Zinc: Providing Efficiencies for Renewable Energy

By Maddi Griebling

In our blog surrounding metals and mining investments pertaining to renewable energy infrastructure, we take a look at zinc, its applications, processes, and the miners of the metal.

Zinc can be used in a variety of ways. Commonly, the metal is allocated to most types of batteries and as a protective layer on other metals to decrease corrosion. The amount of zinc used in batteries is determined by the battery type. From common household batteries to industrial-grade energy technologies, zinc is a necessary material for these applications.

About half of the zinc produced globally is used for zinc galvanizing (when other metals are coated with a thin layer of zinc that will protect the metals against corrosion). Zinc is 100% recyclable and can easily be reused in other products, like paint or tires.

Zinc is commonly used in renewable energy through electric and hybrid cars, solar panels, and wind turbines. Zinc is mostly used through rechargeable batteries, but is also used on wind turbines to keep the metal from corrosion.


Zinc batteries are competing with lithium ion based batteries. The batteries are used in hybrid cars, electric cars, and electric bikes. Lithium ion batteries have been known to overheat and sometimes burst into flames. With recent research, it is found that Nickel-zinc batteries could be the answer to sustain the demand for electric cars in the future. It is less risky to use nickel zinc batteries because there is less risk. There is a lot of Zinc and therefore cheaper than lithium ion because there is more of it. Once zinc can last a long time in a car battery, it could be the leader in electric cars because of the supply.

Solar Panels

Homes are big consumers of solar energy, but when the sun is shining, producing energy, most people aren’t home. They use the most energy at night when the sun isn’t out. Having enough storage in solar panels is important in order to collect all the energy during the day and use the stored energy at night. Zinc is a mineral that can store extra energy to use later at a low-cost.

Wind Turbines

Wind turbines can only be produced when the wind is blowing. The wind might not blow every day, so having a large enough battery to store the energy collected is important. Zinc air batteries are being combined with other chemistry to develop a high-power and high-efficiency storage solution. This could support grid scale integration of wind power. Another reason zinc is important for wind turbines is for the zinc galvanizing, to keep corrosion from ruining the turbines. Zinc is rust and corrosion proof because it keeps the moisture out of the metals, prolonging their life. Putting a coat of zinc on wind turbines could lengthen the life of the turbine.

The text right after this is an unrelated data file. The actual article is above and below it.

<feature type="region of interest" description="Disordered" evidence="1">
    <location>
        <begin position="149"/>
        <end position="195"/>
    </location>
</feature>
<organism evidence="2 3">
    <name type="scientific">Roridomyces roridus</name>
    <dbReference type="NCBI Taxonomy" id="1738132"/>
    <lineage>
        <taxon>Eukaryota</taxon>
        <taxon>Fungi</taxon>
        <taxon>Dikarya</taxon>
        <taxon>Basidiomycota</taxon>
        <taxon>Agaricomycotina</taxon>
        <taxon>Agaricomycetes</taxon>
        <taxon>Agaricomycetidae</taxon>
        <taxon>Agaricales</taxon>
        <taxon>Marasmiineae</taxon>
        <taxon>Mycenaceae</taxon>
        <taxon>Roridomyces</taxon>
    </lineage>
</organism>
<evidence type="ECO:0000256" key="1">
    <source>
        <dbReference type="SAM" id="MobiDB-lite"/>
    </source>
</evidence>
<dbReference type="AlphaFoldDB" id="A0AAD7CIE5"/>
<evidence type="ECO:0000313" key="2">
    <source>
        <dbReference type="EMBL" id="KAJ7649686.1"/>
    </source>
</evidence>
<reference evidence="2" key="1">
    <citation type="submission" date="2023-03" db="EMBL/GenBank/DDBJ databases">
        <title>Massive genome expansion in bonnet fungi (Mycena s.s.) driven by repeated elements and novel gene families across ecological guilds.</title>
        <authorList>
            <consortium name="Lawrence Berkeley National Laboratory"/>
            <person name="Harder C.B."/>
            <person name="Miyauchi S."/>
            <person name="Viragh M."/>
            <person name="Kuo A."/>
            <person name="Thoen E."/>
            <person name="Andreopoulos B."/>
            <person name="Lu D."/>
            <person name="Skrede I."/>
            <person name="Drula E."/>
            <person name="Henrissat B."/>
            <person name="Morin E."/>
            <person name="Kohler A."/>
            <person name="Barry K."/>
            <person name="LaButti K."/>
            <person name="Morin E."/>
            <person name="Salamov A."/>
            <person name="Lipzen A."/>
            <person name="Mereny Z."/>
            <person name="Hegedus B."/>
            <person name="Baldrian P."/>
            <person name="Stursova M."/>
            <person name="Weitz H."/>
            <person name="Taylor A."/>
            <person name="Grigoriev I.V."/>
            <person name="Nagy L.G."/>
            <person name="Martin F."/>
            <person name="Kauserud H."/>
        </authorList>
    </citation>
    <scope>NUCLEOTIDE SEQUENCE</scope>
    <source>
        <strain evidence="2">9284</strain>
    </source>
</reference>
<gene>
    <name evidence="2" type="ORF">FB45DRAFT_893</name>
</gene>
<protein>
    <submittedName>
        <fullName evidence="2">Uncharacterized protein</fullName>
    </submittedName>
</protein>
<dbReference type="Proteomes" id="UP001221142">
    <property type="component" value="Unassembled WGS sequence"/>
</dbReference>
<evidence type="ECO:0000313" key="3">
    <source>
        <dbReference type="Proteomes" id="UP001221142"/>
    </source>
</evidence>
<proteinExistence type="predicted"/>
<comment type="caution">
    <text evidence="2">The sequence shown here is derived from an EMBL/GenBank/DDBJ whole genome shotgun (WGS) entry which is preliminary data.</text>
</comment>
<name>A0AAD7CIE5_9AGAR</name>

How is Zinc Processed?

According to General Kinematics, 80% of Zinc is found in underground mines. Once it is mined, the substance is heated to 950 degrees Celsius. This causes zinc, sulfur, and iron oxidation. Once the oxides become powder form and diluted with sulfuric acid, the material is then filtered out to make the final form of zinc.

Suppliers of Zinc

According to Zinc Investing News the top companies with the largest market cap to invest in are:

1.     Trevali Mining (TSX:TV): with a market cap of $473.87 million. They have mines located in Peru and New Brunswick.

2.     Teck Resources (TSX: TECK A. & TECK B.): with a market cap of $18.19 billion. They have zinc mines located in Alaska, Washington State, and Peru.

3.     Hudbay Minerals (TSX: HMB): with a market cap of $2.09 billion. They have a mine located in Manitoba, Canada.

4.     Nevsun Resources (TSX: NSU): with a market cap of $1.27 billion. They own 60% of a mine located in Eritrea, South Africa.

Here are a few Junior Miners exploring and developing zinc projects:

1.     Fireweed Zinc - The Macmillan Pass Project is host to the large Tom & Jason zinc-lead-silver SEDEX deposits located in Yukon Territory, Canada. Fireweed plans to advance the project through resource definition and exploration, metallurgy, engineering, economic studies, and stakeholder engagement on the path to production.

2.     Tinka Resources - A junior exploration company based in Vancouver, Canada, that is developing its 100%-owned Ayawilca project. The 150 square kilometre project is located 40 km northwest of Cerro de Pasco in the richly mineralized silver-lead-zinc belt of Central Peru.

3.     Osisko Metals - a zinc-focused base metals exploration and development company with projects in New Brunswick and Quebec.